# Entropy-Based Fragmentation Metric

In information theory, the amount of information contained in a message can be measured by entropy [156]. Taking this direction, Wright et al. [157] used the concept of entropy as a quantitative metric for measuring spectrum fragmentation. The entropy-based fragmentation metric is defined by (6.2)

**Figure 6.2: **Illustration of external fragmentation metric.

**Figure 6.3: **Illustration of entropy-based fragmentation metric.

where *S* denotes the total number of slots. The concept of the entropy-based fragmentation metric is explained by an example, as shown in Fig. 6.3.

# Access Blocking Probability Metric

The access blocking probability metric [158] can be used to estimate fragmentation. In determining the access blocking probability metric, it is considered that blocking is dependent only on the granularities used by the transponders. The access blocking probability metric is defined by (6.3)

where *w* denotes types of granularities used by transponders. *В* represents the number of all available slots. *G _{k}* represents the number of slots required to sat-

**Figure 6.4: **Illustration of access blocking probability metric.

isfy the granularity type *k.* DIV(a,fo) indicates the integer division of *ct/b.* The concept of the access blocking probability metric is explained by the example shown in Fig. 6.4. In this example, three and four slots are considered to satisfy the two types of granularities (i.e., C| = 3 and C_{2} = 4).

# Comparing Different Link-Oriented Fragmentation Metrics

This subsection compares the different metrics considered for estimating the degree of fragmentation. The different link-oriented fragmentation metrics are summarized in Table 6.1. The external fragmentation metric has the lowest time complexity of all considered metrics as it inspects only the largest block. It recognizes that there is no fragmentation effect if all free slots are contiguous. In this case, the maximum number of available contiguous slots is equivalent to the number of slots in the link, which indicates the initial condition of the link. The disadvantage of the external fragmentation metric is that it ignores the small fragments to focus on the maximum number of available contiguous slots in the link.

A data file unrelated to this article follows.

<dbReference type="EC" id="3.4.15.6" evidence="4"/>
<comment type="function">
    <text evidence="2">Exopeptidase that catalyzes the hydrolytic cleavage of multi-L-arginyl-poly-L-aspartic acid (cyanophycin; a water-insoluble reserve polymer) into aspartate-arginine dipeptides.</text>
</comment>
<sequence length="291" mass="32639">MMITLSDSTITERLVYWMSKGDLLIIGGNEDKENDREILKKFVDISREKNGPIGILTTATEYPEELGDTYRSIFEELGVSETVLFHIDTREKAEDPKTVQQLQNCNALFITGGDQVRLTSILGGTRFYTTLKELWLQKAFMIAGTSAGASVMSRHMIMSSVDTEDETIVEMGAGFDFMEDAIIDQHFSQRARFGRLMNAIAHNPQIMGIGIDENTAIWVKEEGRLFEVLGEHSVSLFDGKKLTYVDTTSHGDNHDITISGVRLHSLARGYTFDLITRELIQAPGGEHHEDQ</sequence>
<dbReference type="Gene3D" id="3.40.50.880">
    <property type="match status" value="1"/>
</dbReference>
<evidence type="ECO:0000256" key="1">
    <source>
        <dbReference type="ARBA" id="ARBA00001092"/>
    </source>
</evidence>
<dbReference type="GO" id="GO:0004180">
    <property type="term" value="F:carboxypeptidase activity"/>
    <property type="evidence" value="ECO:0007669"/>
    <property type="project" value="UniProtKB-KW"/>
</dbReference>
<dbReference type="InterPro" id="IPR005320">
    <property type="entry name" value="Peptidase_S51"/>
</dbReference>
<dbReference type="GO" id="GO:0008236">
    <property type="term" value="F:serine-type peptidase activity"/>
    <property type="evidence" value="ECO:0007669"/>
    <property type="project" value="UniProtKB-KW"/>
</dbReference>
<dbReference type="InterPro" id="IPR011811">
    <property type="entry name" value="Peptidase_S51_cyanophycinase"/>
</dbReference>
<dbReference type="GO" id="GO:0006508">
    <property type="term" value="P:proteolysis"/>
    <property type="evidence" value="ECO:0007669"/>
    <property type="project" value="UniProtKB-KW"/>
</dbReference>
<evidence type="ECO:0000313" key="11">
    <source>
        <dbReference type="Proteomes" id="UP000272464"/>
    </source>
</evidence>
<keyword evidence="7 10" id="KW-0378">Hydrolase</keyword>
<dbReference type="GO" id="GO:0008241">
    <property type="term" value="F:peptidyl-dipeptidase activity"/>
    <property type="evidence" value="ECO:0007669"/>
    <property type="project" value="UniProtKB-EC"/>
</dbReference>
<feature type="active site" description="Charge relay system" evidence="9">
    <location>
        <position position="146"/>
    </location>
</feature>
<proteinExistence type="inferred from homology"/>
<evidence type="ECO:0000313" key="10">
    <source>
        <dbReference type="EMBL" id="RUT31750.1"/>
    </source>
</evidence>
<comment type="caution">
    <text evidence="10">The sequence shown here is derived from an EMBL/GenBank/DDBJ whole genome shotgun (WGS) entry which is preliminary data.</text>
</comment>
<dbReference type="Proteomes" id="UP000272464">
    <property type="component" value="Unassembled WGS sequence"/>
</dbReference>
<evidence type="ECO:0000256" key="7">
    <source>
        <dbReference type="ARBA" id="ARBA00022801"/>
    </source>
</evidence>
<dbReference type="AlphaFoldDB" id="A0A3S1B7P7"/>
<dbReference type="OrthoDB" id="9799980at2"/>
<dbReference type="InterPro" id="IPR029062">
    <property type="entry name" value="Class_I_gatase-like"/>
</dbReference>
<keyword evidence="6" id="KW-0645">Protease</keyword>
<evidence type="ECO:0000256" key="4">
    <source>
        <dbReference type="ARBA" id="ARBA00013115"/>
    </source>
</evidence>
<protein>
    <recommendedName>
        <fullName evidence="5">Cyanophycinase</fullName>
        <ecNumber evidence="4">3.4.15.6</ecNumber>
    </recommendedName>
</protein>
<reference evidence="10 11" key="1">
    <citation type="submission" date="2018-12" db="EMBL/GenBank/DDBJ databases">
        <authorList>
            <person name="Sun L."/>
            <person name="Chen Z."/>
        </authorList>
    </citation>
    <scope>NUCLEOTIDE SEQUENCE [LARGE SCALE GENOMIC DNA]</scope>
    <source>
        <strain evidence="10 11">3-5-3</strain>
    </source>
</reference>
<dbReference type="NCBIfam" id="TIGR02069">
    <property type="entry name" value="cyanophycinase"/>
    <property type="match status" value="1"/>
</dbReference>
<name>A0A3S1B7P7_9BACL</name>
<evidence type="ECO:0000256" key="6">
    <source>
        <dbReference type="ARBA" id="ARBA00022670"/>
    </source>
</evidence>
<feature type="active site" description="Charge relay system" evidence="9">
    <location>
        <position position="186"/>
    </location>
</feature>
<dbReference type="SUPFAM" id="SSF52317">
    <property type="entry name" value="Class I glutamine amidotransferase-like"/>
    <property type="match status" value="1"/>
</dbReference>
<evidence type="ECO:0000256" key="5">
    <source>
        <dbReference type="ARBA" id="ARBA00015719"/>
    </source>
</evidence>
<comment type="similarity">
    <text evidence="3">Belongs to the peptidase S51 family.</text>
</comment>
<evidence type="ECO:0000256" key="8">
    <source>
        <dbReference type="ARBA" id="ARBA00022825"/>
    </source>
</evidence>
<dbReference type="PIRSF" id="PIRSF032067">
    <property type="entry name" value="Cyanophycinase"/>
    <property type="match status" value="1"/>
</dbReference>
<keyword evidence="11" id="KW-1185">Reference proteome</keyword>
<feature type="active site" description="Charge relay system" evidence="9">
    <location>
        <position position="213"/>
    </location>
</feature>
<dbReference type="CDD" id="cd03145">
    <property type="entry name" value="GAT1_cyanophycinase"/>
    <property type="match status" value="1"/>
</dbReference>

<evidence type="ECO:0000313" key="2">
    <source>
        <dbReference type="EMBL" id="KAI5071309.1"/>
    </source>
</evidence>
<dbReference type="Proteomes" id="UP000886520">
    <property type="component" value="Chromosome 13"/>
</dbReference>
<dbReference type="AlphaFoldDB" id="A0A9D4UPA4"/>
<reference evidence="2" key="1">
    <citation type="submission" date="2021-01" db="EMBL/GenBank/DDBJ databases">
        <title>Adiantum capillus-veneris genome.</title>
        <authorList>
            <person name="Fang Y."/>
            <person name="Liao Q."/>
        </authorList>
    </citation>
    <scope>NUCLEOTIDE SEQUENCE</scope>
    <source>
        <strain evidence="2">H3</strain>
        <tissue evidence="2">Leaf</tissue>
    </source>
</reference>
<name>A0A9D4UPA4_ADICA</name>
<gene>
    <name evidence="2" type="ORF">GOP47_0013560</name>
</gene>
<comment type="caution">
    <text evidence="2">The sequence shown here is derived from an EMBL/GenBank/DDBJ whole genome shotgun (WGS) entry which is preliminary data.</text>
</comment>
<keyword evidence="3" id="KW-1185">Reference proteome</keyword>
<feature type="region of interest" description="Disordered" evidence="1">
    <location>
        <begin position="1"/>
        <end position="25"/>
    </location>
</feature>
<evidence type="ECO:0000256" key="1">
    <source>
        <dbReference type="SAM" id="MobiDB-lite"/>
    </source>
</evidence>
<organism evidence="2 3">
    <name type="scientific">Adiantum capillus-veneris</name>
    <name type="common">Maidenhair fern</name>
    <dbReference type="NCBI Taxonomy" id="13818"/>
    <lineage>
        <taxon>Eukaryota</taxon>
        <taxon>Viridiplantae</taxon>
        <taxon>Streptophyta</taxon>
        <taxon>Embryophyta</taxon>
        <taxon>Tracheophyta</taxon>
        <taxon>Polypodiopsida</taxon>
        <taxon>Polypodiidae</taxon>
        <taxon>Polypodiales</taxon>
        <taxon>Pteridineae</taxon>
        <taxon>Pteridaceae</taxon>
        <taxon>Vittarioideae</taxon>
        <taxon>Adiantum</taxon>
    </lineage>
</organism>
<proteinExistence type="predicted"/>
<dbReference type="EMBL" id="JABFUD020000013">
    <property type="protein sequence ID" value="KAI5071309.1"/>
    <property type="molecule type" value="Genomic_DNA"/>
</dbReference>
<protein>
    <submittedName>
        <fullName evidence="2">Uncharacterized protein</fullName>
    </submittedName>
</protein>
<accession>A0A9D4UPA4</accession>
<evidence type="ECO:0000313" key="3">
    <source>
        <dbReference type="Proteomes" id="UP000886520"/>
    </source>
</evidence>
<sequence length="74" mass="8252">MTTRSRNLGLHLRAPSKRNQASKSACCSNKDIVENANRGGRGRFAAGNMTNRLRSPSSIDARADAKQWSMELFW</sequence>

Similar to the external fragmentation metric, the entropy-based fragmentation metric is unable to distinguish the case when fragmented slots match the available granularities from the inappropriate fragmented cases. This metric can efficiently estimate relative fragmentation, and so allows comparisons of different arrangements. The time complexity of the entropy-based fragmentation metric is linear to the number of fragments.

The access blocking probability metric can estimate fragmentation more comprehensively than the previous two metrics. When all fragments are smaller than the smallest granularity, the access blocking probability metric finds that the spectrum is completely fragmented. If the spectrum is not fragmented, it returns zero, which indicates that all slots are free and contiguous. As the access blocking probability metric returns a relative value between zero and one, it can

**Table 6.1: **Summaries of different link-oriented fragmentation metrics.

Fragmentation metrics |
Reference |
Time complexity |
Observations and comments |

External fragmentation |
[154.155] |
Lowest |
It ignores the small fragments as it focuses on the maximum number of available contiguous slots in the link. |